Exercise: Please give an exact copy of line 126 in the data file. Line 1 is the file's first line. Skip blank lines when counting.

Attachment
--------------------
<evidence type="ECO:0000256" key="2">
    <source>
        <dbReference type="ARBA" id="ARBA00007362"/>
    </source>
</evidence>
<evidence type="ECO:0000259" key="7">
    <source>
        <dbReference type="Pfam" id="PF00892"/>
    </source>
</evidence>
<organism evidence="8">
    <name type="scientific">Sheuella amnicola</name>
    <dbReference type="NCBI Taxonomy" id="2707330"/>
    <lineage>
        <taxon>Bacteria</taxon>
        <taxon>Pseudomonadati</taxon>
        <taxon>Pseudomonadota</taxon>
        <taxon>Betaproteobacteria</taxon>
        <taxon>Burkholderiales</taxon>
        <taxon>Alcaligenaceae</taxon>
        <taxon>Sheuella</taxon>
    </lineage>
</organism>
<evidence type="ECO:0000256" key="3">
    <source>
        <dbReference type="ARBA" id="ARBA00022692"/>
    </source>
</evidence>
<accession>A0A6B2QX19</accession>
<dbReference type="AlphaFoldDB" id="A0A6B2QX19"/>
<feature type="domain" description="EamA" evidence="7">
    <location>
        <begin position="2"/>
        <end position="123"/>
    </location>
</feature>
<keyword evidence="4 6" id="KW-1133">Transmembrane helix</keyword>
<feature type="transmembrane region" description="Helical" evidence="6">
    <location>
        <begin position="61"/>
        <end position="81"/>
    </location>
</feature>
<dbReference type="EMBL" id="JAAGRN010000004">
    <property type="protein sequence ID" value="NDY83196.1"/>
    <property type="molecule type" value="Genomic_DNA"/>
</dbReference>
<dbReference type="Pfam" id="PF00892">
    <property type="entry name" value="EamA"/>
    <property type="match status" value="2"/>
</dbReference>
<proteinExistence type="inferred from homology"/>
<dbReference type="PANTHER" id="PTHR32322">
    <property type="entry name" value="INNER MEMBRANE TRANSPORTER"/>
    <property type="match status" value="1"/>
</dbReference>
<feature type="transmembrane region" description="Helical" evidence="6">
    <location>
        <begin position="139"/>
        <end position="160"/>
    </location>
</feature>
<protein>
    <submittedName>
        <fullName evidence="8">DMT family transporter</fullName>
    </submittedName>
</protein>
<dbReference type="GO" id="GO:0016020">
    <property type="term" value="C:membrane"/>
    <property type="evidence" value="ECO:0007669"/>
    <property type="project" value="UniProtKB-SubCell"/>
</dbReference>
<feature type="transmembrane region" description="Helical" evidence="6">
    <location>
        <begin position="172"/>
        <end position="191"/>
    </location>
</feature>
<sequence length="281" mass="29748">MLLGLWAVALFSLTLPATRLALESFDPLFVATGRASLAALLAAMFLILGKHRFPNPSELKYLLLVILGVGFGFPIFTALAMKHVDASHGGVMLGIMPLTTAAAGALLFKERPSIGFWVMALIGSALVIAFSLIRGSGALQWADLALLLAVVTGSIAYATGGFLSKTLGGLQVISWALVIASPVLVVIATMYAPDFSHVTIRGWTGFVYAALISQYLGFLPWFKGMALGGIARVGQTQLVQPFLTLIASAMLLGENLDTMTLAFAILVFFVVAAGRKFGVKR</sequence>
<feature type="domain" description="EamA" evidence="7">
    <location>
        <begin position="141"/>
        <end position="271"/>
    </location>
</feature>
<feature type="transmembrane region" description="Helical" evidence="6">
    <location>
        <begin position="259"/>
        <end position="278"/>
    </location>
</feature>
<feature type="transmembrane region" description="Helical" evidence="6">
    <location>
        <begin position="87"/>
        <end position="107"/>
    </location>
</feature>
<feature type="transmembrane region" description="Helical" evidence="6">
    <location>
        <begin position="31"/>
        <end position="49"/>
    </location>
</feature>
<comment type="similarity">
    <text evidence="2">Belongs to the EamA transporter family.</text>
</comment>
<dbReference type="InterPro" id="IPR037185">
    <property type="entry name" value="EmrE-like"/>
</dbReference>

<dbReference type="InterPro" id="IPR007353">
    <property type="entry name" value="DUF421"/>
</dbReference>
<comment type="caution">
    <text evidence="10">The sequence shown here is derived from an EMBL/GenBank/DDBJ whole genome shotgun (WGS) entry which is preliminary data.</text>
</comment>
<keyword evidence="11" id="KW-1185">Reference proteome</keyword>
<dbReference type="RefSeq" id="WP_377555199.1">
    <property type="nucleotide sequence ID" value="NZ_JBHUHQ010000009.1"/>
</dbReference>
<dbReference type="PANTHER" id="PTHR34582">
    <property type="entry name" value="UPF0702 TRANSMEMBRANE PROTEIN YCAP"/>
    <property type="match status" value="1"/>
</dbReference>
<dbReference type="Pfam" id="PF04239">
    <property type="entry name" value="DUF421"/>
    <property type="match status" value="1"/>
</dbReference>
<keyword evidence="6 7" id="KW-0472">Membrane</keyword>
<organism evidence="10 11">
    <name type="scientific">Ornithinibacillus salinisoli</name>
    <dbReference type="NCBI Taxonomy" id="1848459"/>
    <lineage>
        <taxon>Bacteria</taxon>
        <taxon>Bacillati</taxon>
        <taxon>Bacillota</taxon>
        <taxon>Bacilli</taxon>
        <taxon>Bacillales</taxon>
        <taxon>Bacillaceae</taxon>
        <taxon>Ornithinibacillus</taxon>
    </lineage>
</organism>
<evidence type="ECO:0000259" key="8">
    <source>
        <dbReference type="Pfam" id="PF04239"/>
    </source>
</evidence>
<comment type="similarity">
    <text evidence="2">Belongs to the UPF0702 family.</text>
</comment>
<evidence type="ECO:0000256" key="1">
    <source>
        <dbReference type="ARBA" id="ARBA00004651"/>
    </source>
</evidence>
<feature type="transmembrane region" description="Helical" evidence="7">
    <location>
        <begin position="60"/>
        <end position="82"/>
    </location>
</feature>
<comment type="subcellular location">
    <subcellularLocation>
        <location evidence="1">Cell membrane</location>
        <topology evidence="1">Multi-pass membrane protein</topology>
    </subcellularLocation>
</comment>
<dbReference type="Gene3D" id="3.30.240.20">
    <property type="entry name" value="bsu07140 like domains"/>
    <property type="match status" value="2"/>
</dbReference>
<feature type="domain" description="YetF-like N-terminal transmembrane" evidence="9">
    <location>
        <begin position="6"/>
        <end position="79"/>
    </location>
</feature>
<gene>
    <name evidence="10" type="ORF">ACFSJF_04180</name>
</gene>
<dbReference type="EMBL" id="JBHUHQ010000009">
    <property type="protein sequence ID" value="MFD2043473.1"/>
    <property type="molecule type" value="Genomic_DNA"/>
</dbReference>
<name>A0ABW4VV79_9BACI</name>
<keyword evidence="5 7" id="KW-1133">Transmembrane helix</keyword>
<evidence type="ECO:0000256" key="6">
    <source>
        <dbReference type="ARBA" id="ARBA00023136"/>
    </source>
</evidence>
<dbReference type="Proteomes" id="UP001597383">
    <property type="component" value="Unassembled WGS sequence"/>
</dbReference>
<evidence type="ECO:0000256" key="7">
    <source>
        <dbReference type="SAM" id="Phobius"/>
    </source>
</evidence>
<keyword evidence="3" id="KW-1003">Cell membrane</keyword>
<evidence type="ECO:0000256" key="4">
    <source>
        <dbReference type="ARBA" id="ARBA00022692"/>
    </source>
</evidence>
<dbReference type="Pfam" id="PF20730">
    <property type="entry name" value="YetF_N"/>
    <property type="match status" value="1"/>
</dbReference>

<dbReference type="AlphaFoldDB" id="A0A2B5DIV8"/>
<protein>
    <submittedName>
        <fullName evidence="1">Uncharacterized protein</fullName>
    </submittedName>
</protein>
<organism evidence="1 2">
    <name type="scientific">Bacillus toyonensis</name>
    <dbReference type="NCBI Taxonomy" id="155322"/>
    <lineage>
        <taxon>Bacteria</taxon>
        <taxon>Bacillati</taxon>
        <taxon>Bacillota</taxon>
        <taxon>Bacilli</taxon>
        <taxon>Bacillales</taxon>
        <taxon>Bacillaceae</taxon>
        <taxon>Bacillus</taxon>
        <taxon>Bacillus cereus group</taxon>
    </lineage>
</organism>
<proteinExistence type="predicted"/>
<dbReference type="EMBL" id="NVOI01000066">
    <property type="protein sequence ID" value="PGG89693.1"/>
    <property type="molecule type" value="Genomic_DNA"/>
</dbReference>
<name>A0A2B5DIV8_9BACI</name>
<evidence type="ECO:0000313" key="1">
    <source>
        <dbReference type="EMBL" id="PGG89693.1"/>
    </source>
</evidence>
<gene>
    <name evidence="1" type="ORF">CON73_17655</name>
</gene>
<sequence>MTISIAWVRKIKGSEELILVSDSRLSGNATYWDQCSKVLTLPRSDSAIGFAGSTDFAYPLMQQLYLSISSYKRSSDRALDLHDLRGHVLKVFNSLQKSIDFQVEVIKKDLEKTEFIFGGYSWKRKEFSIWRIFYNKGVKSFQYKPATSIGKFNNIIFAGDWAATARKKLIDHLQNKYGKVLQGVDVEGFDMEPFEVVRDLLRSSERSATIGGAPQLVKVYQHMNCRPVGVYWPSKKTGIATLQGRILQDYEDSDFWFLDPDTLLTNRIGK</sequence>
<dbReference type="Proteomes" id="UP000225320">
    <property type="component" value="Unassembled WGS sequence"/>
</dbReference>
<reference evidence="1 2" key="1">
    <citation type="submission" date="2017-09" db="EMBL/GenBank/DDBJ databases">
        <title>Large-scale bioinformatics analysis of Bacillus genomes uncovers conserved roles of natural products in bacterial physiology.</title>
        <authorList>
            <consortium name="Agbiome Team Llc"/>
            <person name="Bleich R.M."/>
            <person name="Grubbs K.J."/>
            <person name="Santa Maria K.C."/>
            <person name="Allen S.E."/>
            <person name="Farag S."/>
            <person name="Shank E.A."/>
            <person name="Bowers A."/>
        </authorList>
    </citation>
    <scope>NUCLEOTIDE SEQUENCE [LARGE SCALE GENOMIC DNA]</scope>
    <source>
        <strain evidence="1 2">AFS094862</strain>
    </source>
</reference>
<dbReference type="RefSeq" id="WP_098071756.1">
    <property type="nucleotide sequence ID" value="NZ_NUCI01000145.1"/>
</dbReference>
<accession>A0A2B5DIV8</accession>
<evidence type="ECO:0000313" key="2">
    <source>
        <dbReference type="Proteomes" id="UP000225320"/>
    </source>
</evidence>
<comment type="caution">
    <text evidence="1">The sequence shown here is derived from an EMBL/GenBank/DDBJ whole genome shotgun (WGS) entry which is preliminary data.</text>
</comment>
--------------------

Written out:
    <property type="match status" value="1"/>